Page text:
Stamp prices: First-class stamps to cost 60p

First-class stamps A first-class stamp currently costs 46p and a second-class stamp costs 36p

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A first-class stamp will rise in price from 46p to 60p from 30 April after the regulator lifted some price controls on Royal Mail.

A second-class stamp will go up from 36p to 50p - some 5p below the top price allowed by Ofcom.

The regulator has allowed Royal Mail to set the price of first-class and business mail.

It claimed the future of the universal service was at "severe risk" without relaxing controls.

The 30% price rise in first-class stamps, and 39% rise for second-class, mark the biggest annual increase in percentage terms since 1975. Ten years ago, a first-class stamp cost 27p, and a second-class cost 19p.

Over the next seven years, the price of second-class stamps will be capped at 55p but this limit could rise with inflation each year.

Royal Mail said that the cost of posting Christmas cards in 2012 will be the same as last year for consumers on Pension Credit and Employment and Support Allowance or Incapacity Benefit.

They will be able to buy up to three books of 12 stamps - 36 stamps in total - in one purchase from any Post Office branch from 6 November until the last posting dates before Christmas. Individuals must provide evidence that they are in receipt of these benefits.

Do members of the public know how much a first-class stamp costs?

'Severe risk'

Ofcom said that changes needed to be made to price limits, because the future of the UK's universal, six-day-a-week postal service was "at severe risk" as people switched to using text messages, e-mails, and online messaging.

After consultation, it has now confirmed plans to lift some of the price controls - a move recently backed by a committee of MPs.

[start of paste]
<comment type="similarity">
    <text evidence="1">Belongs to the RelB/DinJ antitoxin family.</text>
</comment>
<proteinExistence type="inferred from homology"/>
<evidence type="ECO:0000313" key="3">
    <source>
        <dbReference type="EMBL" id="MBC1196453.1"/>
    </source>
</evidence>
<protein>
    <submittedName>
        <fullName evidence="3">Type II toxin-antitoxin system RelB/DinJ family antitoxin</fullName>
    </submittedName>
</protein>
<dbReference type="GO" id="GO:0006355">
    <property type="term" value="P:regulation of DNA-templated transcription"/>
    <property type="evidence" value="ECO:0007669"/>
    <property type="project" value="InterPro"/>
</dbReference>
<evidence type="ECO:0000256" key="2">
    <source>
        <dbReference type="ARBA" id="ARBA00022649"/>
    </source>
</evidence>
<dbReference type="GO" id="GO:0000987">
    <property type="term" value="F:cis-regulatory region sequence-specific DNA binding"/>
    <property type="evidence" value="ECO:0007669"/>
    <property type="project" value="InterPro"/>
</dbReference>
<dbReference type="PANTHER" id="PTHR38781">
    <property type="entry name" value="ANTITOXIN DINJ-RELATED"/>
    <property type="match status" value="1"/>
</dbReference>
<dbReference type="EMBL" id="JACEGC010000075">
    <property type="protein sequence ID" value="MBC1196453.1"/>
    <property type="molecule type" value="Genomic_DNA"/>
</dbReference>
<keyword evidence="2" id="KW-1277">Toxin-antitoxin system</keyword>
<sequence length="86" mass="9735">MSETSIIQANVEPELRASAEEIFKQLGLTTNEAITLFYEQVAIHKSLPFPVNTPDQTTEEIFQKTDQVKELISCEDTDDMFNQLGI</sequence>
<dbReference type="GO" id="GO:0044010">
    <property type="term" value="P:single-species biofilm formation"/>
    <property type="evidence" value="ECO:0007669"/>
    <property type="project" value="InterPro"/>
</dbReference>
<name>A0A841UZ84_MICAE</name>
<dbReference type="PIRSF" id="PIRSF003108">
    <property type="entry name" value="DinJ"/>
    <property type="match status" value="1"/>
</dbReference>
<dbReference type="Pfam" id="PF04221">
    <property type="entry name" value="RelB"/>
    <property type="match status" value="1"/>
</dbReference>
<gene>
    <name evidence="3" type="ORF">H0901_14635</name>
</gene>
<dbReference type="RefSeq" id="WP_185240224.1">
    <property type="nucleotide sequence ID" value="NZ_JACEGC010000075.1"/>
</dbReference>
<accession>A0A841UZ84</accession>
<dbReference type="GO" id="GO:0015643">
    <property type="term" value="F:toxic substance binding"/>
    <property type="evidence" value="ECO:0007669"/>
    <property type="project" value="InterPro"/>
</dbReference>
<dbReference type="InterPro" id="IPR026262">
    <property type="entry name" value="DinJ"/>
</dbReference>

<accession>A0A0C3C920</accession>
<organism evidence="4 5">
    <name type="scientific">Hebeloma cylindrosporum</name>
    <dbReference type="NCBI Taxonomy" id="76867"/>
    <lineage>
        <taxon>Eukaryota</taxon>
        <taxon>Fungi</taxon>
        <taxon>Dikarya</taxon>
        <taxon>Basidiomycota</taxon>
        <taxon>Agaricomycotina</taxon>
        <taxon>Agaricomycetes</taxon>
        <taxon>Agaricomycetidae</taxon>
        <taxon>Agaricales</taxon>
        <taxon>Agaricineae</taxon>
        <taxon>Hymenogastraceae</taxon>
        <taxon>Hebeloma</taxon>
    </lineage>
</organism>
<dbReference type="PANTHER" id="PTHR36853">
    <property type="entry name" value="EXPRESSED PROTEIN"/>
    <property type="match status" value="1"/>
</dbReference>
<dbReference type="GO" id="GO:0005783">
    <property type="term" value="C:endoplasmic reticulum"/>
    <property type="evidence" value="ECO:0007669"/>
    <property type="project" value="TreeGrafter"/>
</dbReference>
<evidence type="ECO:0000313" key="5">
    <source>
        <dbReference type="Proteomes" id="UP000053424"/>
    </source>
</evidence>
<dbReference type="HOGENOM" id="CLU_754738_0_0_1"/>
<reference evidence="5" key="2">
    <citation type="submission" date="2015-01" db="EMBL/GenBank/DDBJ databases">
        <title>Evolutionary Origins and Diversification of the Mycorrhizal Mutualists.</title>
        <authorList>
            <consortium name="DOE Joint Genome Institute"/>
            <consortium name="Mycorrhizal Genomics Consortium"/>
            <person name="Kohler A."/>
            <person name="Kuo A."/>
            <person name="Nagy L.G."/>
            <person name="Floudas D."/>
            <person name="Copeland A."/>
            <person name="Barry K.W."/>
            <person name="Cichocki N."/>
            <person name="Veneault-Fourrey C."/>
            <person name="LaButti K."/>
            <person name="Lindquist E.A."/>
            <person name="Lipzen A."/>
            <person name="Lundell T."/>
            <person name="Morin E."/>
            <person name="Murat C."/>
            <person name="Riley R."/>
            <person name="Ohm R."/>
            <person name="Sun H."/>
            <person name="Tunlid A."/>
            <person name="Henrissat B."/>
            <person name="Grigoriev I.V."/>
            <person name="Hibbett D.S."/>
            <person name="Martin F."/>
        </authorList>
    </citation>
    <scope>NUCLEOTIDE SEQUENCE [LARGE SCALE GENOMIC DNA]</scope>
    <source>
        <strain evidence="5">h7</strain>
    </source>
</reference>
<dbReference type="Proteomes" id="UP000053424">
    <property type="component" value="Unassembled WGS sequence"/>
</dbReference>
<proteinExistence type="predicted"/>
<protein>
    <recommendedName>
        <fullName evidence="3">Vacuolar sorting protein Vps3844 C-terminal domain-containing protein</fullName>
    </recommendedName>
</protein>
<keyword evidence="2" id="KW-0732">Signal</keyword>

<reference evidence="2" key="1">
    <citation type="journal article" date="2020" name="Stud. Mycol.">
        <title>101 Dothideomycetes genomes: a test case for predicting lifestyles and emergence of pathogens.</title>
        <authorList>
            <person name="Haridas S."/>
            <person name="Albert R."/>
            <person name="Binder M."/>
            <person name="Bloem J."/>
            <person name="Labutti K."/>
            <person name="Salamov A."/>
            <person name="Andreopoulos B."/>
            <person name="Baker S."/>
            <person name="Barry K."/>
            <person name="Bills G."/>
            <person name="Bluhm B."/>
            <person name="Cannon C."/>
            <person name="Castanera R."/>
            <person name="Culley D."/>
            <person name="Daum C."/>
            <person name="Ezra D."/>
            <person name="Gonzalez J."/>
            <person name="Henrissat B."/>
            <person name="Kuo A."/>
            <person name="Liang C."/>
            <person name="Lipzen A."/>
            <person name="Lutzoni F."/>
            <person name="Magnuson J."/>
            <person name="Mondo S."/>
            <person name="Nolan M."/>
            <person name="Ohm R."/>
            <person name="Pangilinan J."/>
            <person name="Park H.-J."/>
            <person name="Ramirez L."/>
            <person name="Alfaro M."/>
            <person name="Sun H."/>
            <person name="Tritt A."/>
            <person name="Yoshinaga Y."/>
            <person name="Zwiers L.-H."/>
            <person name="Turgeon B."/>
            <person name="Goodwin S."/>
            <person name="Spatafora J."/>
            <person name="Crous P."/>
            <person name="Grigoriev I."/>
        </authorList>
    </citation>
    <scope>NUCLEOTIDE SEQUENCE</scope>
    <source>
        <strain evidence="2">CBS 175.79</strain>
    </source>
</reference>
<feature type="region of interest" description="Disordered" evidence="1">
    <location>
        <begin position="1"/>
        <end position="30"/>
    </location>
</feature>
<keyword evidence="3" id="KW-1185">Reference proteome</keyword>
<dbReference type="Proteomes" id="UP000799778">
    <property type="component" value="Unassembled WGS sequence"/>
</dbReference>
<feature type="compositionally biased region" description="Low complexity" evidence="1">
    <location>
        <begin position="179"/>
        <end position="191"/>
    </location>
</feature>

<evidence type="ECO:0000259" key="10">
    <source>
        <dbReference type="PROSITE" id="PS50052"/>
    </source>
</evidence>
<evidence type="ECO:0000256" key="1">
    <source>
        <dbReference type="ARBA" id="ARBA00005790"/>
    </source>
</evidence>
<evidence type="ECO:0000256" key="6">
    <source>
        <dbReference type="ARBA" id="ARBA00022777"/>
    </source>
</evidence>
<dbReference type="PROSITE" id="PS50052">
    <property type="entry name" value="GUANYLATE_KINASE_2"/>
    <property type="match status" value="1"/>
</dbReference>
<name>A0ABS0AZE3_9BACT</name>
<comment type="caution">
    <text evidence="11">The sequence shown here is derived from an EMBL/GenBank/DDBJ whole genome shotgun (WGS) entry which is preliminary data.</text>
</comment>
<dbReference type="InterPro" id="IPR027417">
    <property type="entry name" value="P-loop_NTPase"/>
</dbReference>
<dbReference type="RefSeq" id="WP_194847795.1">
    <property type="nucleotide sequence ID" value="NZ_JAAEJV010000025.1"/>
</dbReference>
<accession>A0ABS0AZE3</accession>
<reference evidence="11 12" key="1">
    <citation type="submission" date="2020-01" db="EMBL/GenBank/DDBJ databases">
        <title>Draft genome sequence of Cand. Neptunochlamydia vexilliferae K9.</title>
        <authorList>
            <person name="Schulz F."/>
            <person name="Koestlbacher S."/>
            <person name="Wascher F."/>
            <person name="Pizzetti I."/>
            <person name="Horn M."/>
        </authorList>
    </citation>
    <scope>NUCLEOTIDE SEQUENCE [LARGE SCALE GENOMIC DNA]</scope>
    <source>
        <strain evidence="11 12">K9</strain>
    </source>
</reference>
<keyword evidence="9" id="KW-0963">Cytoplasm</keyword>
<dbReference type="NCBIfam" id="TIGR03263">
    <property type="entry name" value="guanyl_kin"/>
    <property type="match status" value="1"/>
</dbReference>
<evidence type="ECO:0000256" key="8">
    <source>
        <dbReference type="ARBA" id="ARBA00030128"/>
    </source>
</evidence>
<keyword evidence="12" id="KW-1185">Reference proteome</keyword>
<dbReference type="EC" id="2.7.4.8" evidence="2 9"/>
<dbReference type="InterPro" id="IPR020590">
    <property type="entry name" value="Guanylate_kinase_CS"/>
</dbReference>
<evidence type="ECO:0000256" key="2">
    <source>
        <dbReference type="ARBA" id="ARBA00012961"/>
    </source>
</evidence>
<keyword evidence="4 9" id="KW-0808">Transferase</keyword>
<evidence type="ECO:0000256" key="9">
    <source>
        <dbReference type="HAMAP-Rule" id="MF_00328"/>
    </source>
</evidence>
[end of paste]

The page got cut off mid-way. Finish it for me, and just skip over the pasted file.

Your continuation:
The Commons Business Committee did raise concerns about vulnerable customers, and Ofcom said the cap on the cost of second-class mail was designed to protect this group of people.

Shortly after the announcement from Ofcom, Royal Mail announced exactly how much it will charge for stamps from 30 April.

Start Quote

No-one likes to raise prices in the current economic climate but, regretfully, we have no option”

End Quote Moya Greene Royal Mail chief executive

It announced:

  • The price of a first-class stamp for a standard letter will go up from 46p to 60p on 30 April
  • A second-class stamp for a standard letter will go up from 36p to 50p on the same date
  • A first-class stamp for a large letter weighing up to 100g will rise from 75p to 90p
  • A large letter sent second-class will cost 69p, rather than 58p
  • Parcels, franked mail, recorded post, redirection services and PO Box use will also be going up in price

Royal Mail's chief executive, Moya Greene, told the BBC that the one-price-whatever-the distance universal service was under threat because the organisation's financial situation had been "very fragile" for some time.

"In the core business in the past four years we have lost over a billion pounds," she said.

"No one likes to ask their customers to pay more, I certainly wouldn't do it, especially in these economic times, if it were not absolutely essential."

But she said there was "not an affordability issue" as stamps cost less than a chocolate bar.

Historical prices graphic

Ofcom said that the average household spent around 50p per week on post, with low-income families typically spending less.

The changes made by the regulator will mean:

  • Royal Mail, not the regulator, will set prices on the majority of products, including first-class and business mail
  • Second-class stamps must not be charged at more than 55p. This limit will rise in line with the Consumer Prices Index (CPI) measure of inflation for each of the next seven years
  • Small parcels and large letters weighing up to 2kg sent second class will also eventually have a price cap, but not in 2012-13
  • There will be some control of what Royal Mail can charge competitors to access its network

"Ofcom's decisions are designed to safeguard the UK's postal service, ensuring it is sustainable, affordable and high-quality, to the end of the decade and beyond," said Stuart McIntosh, of Ofcom.

"The measures ensure that Royal Mail's products remain affordable for vulnerable consumers and small businesses."


Royal Mail delivered 16 billion letters to around 28 million addresses last year. However, since 2006, there has been a 25% decline in postal volumes with further falls expected.

Letterbox Royal Mail said it wanted to ensure a service was available in all areas of the country

Ofcom, which took over regulation of the industry from Postcomm, said that Royal Mail might not be able to keep up with current standards without regulatory changes.